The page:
Mr. HESTER. The answer is "No", Senator. A great deal of it is used in the blending of neutral spirits that is made from molasses. A great many of the larger operators claim they make it entirely from grain alcohol. We do not know and I do not know whether our figures would show.

Senator. MURPHY. This is about the nearest answer I can make to your question, Senator. The molasses alcohol which was tax paid was only about 4 percent of the molasses alcohol produced. As nearly as this research agent whom I had could determine, more than 40 percent of the molasses used in making alcohol came from domestic sources, including insular possessions.

Senator BARKELEY. Of course 96 percent of the alcohol produced from molasses goes into other uses than liquor, as I understand it?

Senator MURPHY. Oh, yes. There are other uses for this alcohol, naturally. Except as to gin, molasses never had the market that this section gives it, or the interpretation put on this section by the Secretary of the Treasury. It was adopted in 1917, and we got prohibition in 1919. They did not have time to get under way with

. the production of this blackstrap molasses for alcohol. Prohibition came and there was not any legal manufacture of alcohol. When prohibition was repealed, to meet a temporary need they permitted The use of alcohol, the Federal Alcohol Control Administration permitted the temporary use of alcohol distilled from blackstrap molasses in the making of whisky. That was only temporary, however. The Alcohol Control Administration took the view that the Food and Drug Administration had taken persistently, that it was not properly an ingredient of whisky.

Now, when the market's immediate needs were supplied, on August 10, 1934, the Federal Alcohol Control Administration issued regulations relating to the standards of identity which prohibit the use of spirits distilled from any material, except grain, in any product labeled whisky, unless that word is preceded by the word "imitation." Now, as to the background and the justification for the argument I made—that this attacks the very integrity of all our regulations affecting standards of food—there is the decision of Mr. Justice Butler in United States v. 95 Barrels of Alleged Apple Cider Vinegar.

Mr. Justice Butler, in an exhaustive consideration of the subject of adulteration, said:

The statute is plain and direct. Its comprehensive terms condemn every statement, design, and device which may mislead or deceive. Deception may result from the use of statements not technically false or which may be literally true. The aim of the statute is to prevent that resulting from indirection and ambiguity, as well as from statements which are false. It is not difficult to choose statements, designs, and devices which will not deceive. Those which are ambiguous and liable to mislead should be favorably read to the accomplishment of the purpose of the act. The statute applies to food and the ingredients and substances contained therein. It was enacted to enable purchasers to buy food for what it really is.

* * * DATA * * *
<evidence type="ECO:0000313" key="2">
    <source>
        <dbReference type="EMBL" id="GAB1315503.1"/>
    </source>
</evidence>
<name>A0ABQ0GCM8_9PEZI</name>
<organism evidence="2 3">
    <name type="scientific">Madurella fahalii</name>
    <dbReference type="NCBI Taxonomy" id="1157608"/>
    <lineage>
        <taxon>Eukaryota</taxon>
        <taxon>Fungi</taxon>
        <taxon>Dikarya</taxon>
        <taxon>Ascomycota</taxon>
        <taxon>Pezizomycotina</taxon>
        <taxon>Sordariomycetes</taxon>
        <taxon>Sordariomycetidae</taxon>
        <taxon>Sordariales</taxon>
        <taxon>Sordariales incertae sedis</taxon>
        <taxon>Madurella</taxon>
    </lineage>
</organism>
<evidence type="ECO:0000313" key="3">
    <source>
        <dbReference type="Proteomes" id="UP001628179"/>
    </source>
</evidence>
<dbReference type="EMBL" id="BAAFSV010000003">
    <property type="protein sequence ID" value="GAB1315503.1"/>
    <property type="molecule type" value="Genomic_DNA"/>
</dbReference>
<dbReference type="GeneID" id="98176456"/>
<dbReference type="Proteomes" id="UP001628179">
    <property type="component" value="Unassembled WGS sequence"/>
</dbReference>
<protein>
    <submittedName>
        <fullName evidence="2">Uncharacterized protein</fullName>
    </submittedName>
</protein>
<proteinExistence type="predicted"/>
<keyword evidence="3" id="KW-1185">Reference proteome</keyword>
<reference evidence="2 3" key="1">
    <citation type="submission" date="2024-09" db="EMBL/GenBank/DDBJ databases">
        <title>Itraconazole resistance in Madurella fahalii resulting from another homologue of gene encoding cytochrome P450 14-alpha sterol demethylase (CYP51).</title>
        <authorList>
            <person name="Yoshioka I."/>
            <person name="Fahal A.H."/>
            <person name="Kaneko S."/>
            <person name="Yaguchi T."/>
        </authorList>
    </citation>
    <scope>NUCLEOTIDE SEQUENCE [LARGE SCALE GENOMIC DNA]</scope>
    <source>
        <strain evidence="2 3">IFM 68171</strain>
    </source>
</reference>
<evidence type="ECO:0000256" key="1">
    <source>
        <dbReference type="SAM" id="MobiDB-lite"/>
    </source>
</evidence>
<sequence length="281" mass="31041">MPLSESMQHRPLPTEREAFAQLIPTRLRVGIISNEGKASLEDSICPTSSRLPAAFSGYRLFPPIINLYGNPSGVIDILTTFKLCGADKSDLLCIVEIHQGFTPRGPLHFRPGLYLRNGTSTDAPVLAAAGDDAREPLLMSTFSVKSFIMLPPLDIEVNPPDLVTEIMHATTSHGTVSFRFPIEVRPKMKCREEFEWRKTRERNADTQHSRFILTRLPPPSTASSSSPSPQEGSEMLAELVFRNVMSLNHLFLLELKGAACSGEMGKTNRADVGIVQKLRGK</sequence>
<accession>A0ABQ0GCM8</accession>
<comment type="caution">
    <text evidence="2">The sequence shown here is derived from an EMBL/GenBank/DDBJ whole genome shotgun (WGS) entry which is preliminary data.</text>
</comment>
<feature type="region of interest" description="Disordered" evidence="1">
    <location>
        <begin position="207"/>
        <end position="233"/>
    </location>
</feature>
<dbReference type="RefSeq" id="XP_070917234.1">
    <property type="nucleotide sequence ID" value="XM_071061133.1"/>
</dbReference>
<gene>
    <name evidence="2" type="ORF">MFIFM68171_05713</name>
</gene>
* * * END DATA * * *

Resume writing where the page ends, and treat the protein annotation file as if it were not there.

Now the Food and Drugs Act as amended down to July 8, 1930, provides that,

In the case of articles labeled, branded, or tagged so as to plainly indicate that they are compounds, imitations, or blends, and the word "compound”, "imitation", or "blend", as the case may be, is plainly stated on the package in which it is offered for sale,

There isn't any defense in ethics, there isn't any defense if we regard the standards we have established in connection with food and drink as related to health, as related to good faith with the buyer, as related to complete information to him of what he is buying, as to the integrity of the product if we suffer continuance of the deception. So why should we permit the sale of a product as whisky without any indication that it is a compound — an imitation whisky, when it is made of substances other than ethyl alcohol distilled from grain products? That is upsetting all the history that we have on the subject.

Now, as I have said, the blackstrap molasses interests never had the market except as to gin which I am seeking to protect in the interest of the grain producers. We are not depriving the blackstrap molasses interests of anything they have had heretofore. We are trying to save our own grain interests from being deprived of a market they had prior to prohibition, and I personally feel I am under deep obligation to make the very fight I am making, because, when I went out in the 1932 campaign for election in the State of Iowa, an agricultural State, an overwhelmingly Republican State, and presumably a dry State, I put the issue up to the farmers on the economic basis. They knew that their market had been taken for their surplus products, and here was an opportunity to restore to them a market which they previously had had for the sale of their grain.

Senator KING. How many bushels are annually used in the manufacture of whisky!

Senator MURPHY. Senator, prior to prohibition, in 1917 the consumption of corn for whisky was 36,400,000 bushels.

Senator King. That would be a very small percent of the production of wheat or corn, would it not?

Senator MURPHY. It is a relatively small percent of the production of corn, Senator, but, if you please, it is not quite looking at the issue from all sides to look merely at the production. What affects our price of corn? Of our entire production of corn aproxi